Quirky became a startup darling for its community invention model. Where did it all go wrong?
That was the foundation of invention platform Quirky. The 2009 startup came from the mind of 22-year-old founder Ben and boasted a communal creation process for inventors.
If selected, Quirky sold the product - sometimes resulting in significant revenue for the inventors, Quirky community, and the business.
The platform boomed as the global recession pushed entrepreneurs to find alternative routes to fund their creations and find income.
Over seven rounds of fundraising, the startup brought in over $175 million from 11 investors, including General Electric.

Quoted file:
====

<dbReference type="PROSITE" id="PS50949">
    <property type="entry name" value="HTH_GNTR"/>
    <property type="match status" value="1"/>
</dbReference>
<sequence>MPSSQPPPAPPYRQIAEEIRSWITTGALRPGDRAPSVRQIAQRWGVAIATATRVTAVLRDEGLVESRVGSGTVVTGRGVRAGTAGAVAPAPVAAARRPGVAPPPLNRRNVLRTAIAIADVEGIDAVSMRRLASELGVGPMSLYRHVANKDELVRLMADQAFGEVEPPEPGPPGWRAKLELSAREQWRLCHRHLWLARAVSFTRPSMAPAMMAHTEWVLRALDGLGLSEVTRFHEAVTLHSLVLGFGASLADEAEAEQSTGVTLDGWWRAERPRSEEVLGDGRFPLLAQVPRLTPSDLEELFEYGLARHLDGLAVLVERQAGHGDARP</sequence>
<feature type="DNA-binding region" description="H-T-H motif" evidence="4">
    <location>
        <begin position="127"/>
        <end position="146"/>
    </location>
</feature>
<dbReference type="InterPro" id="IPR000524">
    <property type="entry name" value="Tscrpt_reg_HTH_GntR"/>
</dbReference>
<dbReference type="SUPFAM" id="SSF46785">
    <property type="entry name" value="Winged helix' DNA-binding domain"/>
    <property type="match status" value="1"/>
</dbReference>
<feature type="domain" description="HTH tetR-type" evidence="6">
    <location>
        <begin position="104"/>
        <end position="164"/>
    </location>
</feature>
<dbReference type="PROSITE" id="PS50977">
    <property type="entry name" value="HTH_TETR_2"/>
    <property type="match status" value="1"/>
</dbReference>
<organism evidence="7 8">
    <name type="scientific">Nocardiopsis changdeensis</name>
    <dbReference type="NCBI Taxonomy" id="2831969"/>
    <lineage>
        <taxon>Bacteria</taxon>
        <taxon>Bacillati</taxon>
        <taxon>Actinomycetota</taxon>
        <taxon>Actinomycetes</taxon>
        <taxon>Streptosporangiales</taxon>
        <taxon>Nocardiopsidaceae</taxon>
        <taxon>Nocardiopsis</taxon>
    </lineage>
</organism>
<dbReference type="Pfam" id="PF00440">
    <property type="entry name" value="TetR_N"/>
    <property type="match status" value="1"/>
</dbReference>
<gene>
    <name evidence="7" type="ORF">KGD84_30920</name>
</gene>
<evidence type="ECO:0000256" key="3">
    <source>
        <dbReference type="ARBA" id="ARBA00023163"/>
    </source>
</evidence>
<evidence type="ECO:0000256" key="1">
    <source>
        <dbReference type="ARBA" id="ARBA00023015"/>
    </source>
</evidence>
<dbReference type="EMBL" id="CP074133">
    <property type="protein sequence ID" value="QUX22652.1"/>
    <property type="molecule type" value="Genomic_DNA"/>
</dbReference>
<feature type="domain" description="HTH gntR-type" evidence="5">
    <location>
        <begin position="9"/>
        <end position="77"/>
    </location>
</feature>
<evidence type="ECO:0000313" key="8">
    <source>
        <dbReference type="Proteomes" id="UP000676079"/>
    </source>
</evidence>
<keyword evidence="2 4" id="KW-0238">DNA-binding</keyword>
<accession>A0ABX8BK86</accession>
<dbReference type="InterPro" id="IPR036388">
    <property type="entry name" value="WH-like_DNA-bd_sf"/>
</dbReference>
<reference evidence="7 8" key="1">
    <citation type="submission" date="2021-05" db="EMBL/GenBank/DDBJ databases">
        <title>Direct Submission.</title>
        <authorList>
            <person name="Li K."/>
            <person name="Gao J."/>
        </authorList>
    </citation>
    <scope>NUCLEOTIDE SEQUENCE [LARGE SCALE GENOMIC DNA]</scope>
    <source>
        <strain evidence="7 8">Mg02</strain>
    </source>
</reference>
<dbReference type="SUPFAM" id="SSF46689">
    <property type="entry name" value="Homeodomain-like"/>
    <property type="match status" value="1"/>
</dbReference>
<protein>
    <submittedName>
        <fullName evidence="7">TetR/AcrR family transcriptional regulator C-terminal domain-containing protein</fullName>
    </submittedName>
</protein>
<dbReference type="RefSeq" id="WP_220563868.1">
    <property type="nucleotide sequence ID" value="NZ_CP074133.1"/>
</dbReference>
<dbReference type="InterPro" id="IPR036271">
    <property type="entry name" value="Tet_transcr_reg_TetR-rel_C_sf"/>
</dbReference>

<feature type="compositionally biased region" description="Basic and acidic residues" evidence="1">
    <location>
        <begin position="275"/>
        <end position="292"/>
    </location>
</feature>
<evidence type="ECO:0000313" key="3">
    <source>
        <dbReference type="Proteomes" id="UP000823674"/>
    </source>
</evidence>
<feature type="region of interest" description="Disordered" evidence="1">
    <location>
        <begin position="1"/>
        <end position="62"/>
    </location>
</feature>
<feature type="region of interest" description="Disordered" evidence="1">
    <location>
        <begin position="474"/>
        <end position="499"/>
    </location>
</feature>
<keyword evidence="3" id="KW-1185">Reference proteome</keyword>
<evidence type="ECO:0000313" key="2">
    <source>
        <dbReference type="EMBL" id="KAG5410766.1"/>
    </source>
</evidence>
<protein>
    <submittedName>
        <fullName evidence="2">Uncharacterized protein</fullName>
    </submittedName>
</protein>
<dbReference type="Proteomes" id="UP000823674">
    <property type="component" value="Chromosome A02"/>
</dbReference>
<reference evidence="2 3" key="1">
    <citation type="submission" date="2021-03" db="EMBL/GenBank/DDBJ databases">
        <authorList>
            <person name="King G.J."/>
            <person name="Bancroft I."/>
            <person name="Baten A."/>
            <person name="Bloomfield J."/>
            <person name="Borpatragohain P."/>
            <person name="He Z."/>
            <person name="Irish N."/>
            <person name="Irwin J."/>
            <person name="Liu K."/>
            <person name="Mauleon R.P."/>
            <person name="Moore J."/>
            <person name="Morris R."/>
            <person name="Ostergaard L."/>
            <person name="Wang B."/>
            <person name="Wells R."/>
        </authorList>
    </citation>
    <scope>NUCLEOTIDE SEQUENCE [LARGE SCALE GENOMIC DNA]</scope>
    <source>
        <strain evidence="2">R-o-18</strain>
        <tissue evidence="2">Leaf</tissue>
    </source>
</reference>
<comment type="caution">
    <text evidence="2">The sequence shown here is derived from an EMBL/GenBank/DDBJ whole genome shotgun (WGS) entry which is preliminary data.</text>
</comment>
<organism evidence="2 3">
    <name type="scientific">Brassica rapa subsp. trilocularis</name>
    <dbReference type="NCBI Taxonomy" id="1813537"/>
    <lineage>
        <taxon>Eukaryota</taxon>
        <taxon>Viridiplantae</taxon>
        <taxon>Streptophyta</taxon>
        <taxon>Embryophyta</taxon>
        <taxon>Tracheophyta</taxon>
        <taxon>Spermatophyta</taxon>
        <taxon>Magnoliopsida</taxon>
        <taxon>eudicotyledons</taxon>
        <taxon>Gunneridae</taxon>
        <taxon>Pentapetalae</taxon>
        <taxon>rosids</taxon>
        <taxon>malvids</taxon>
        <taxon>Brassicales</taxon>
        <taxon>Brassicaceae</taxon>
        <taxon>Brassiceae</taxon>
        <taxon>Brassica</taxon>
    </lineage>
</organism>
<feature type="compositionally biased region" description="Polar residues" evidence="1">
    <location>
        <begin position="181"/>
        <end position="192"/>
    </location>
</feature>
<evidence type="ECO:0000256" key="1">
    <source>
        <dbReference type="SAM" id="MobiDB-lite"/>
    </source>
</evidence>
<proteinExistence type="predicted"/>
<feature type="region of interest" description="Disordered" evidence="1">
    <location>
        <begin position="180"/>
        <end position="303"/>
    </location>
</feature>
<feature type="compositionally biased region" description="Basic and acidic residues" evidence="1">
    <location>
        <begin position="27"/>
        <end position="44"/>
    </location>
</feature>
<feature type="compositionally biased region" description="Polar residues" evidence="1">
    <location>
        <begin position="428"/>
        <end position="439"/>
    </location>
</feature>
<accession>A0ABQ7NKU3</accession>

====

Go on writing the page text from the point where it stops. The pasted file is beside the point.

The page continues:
But by 2015, Quirky had produced too many costly low-selling products and found it hard to secure additional funds.
That year, 111 employees were laid off and Kaufman stepped down as CEO. The company filed for Chapter 11 bankruptcy later in the year. In 2016, Quirky was acquired by Q Holdings, LLC - keeping the platform alive.
While Kaufman and Quirky’s aspirations were noble, one must remember that even a community must operate like a business if it wants to thrive.